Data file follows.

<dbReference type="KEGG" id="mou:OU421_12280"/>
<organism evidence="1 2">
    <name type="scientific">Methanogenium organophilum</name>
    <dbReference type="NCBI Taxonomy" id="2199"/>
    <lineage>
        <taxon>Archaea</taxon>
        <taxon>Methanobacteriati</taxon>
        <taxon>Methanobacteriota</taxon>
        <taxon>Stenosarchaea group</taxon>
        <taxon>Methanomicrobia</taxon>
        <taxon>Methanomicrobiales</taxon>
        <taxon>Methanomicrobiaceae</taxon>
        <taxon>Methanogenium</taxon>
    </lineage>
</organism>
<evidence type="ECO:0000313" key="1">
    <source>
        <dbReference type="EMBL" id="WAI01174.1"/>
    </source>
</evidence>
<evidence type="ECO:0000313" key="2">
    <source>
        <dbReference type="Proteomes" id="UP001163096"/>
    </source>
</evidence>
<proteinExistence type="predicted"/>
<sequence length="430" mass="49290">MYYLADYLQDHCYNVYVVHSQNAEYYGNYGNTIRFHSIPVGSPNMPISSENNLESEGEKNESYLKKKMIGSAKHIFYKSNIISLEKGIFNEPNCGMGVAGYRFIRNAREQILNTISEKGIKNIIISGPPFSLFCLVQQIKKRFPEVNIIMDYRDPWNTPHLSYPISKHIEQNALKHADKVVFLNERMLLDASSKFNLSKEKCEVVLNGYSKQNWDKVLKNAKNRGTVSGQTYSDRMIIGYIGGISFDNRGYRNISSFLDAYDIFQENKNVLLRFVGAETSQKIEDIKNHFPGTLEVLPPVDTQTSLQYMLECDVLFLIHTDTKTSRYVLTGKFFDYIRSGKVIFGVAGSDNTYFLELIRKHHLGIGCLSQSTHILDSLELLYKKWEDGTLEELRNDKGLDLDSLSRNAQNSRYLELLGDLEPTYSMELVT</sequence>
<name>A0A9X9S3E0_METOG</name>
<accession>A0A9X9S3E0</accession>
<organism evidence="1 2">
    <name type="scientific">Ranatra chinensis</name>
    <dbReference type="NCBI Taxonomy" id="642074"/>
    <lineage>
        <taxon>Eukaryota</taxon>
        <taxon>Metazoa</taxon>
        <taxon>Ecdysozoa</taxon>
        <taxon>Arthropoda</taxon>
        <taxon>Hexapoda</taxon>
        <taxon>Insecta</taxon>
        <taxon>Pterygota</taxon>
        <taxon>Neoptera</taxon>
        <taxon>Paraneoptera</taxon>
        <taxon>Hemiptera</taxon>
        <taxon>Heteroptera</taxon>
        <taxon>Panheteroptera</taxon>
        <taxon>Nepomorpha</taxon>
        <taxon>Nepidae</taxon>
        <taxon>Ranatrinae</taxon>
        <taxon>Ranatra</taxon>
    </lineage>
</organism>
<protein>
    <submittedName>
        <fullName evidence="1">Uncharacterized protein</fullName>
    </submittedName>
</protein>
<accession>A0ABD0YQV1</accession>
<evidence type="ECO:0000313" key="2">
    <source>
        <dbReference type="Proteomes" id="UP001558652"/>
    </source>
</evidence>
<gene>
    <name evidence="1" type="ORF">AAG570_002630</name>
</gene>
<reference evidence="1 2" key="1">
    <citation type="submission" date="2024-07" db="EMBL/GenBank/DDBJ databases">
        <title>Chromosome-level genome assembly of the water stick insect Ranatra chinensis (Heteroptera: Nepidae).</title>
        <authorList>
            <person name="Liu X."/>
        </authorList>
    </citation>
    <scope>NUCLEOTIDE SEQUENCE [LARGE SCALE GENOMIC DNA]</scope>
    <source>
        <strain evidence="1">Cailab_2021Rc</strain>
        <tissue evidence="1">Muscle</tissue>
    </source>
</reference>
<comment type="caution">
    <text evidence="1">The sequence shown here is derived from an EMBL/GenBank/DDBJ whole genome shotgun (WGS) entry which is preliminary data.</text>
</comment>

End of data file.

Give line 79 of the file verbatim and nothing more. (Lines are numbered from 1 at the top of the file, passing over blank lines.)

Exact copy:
<comment type="caution">